The research is one of the best parts of being a writer. The writing itself can be lonely. Perhaps I included a lot of authentic details in “Discretion” just to have an excuse to call my friends and chat.
Your books involve tangled relationships. Your first book, Law of Attraction, has a complicated love triangle involving Curtis, a public defender and another prosecutor. You are married to a former prosecutor who specialized in public integrity investigations! Is he reading these drafts before they are published? And what is his reaction? Would the Justice Department ever allow a prosecutor to try a case against her boyfriend? As a former prosecutor, can you be investigated by the Justice Department’s Office of Professional Responsibility for just suggesting this?
Ha! I hope not!
My husband, Michael Leotta, does read the drafts; he’s the first person who reads anything I write, and he’s my most important critic. He used to be the Appellate Chief at the Maryland U.S. Attorney’s Office, so he’s very skilled at editing all kinds of writing.
I don’t think the Justice Department would let a prosecutor try a case against her public-defender boyfriend. That’s why Anna (my protagonist) keeps the relationship secret, and part of what made it so fun for me to write. Anna can get away with all sorts of things I would never do. Or, even if she doesn’t get away with them, it’s her fictional bar license on the line, not my real one.
DOJ ethics attorneys did have to vet “Law of Attraction” before I could sell it. They made sure I wasn’t divulging state secrets or violating rules of professional responsibility. They didn’t touch the racy parts of the story. But knowing they’d read them made for some awkward elevator rides.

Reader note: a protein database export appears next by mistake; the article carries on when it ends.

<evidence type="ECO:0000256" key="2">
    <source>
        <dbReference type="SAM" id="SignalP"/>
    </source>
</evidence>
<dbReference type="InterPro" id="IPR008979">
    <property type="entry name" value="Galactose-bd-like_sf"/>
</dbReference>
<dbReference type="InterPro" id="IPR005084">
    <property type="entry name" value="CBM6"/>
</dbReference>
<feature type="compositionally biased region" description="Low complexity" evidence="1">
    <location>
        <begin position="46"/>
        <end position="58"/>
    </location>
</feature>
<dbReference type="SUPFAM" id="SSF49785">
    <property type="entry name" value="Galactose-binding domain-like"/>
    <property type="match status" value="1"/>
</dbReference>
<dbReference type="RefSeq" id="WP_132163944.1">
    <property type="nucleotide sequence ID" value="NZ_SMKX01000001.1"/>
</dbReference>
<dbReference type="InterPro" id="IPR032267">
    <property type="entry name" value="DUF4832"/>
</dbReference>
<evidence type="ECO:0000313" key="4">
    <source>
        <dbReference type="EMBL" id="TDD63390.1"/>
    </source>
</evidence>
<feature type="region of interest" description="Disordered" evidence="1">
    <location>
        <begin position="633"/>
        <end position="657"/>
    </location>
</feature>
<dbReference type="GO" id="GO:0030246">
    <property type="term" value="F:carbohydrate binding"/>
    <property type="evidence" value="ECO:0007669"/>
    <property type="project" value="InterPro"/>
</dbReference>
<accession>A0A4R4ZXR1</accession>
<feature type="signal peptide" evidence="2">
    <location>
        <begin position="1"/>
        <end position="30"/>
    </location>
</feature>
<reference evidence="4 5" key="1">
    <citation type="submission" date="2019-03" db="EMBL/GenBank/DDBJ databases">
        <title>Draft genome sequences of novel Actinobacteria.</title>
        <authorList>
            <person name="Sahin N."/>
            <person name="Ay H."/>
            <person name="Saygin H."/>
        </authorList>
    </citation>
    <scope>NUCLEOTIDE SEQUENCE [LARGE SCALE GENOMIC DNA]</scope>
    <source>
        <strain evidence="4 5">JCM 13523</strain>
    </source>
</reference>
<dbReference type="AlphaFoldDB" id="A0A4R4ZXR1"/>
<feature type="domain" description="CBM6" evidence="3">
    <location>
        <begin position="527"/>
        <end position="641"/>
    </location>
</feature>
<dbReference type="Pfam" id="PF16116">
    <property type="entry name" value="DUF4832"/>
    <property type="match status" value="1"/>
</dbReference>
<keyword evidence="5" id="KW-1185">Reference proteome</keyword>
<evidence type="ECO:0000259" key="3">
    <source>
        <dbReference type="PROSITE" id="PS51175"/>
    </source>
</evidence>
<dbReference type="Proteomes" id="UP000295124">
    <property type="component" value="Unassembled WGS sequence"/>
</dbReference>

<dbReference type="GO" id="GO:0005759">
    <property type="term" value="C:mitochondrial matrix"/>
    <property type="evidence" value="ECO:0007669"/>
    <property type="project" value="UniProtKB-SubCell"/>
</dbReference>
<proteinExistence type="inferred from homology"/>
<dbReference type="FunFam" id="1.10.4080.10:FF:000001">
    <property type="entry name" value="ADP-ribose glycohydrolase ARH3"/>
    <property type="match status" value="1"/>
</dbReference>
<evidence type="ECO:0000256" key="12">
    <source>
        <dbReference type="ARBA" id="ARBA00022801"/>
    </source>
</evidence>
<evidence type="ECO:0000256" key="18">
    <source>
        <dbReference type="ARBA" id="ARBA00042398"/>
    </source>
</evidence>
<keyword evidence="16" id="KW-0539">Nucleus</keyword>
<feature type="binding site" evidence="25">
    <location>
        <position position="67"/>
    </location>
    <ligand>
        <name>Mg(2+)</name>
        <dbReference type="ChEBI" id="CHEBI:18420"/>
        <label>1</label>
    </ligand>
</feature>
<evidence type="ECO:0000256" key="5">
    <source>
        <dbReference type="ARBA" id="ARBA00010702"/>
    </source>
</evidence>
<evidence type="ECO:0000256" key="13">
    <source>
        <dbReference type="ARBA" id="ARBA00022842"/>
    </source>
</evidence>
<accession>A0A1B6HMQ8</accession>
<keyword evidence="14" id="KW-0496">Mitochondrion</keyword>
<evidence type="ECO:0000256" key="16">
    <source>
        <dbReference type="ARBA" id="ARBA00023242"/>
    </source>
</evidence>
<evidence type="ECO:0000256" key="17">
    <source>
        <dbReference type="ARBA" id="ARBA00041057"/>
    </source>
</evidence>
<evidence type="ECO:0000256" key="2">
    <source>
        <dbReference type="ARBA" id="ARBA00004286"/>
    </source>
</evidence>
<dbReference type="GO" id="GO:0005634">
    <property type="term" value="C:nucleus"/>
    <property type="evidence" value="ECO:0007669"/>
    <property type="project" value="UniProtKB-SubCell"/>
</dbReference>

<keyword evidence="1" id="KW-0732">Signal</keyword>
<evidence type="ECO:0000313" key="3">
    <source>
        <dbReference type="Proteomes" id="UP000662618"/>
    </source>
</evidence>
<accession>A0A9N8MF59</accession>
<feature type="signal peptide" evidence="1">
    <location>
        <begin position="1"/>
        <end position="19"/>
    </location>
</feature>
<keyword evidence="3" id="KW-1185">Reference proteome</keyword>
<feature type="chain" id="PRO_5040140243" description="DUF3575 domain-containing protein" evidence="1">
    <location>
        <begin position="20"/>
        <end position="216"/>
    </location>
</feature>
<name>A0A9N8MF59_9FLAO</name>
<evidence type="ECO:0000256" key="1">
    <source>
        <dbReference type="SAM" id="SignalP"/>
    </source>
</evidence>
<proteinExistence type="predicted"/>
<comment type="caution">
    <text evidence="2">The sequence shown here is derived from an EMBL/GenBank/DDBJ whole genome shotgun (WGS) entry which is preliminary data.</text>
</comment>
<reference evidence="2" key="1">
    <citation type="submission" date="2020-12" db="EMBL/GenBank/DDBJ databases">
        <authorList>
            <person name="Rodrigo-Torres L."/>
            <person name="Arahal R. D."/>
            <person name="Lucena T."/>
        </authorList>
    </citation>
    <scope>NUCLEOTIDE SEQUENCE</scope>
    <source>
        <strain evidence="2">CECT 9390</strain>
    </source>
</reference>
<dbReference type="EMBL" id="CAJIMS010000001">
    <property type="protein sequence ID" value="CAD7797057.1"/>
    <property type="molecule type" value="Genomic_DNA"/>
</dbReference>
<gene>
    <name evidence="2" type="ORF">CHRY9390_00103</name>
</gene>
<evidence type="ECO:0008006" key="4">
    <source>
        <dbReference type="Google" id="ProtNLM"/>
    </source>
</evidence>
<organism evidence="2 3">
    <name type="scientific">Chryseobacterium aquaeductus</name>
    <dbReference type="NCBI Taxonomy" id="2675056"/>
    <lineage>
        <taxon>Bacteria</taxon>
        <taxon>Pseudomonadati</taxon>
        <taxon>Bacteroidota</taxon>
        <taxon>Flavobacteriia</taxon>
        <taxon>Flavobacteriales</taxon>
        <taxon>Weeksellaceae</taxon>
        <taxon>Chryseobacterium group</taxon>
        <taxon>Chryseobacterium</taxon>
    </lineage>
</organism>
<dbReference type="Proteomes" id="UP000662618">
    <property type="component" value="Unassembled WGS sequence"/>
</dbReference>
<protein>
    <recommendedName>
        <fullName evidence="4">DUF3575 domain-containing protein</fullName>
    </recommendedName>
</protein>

Now that I’ve resigned, DOJ officials aren’t legally obligated to read “Discretion.” But I hope they will want to!
In “Discretion,” you not only delve into prostitution -- the murder victim (every mystery needs to start with a body) is a call girl tossed from a balcony at the U.S. Capitol and an investigative target is a member of Congress. But you also get into the Speech or Debate clause. Is this the first time a novelist has ever combined prostitution, murder, and the incredibly unsexy Speech or Debate clause? Did you have to visit the law library to get that stuff right? And did you ever investigate a prostitution case like this?
Poor Speech or Debate clause, I won’t tell it you said that.
It may not be sexy, but it’s fascinating to me that courts have interpreted the Constitution to protect congressmen to this extreme. You remember the case where the FBI found $90,000 in bribe money in a congressman’s freezer? He might have gotten away with it if he’d kept the cash on the desk of his Capitol office!
“Discretion” starts with an escort being murdered in a congressman’s Capitol hideaway. The police want a closer look, of course, but the congressman won’t let them inside, asserting his rights under the clause. I’m not aware of a real case, or another book, in which this happened.
I’ve prosecuted dozens of cases involving prostitutes who were sexually assaulted, and in writing “Discretion,” I was inspired by the DC Madam case, but this novel isn’t based on any one real case. The great thing about fiction is that I can weave together the best details from a lot of real cases to make the most interesting story.
Del on Twitter: @delwilber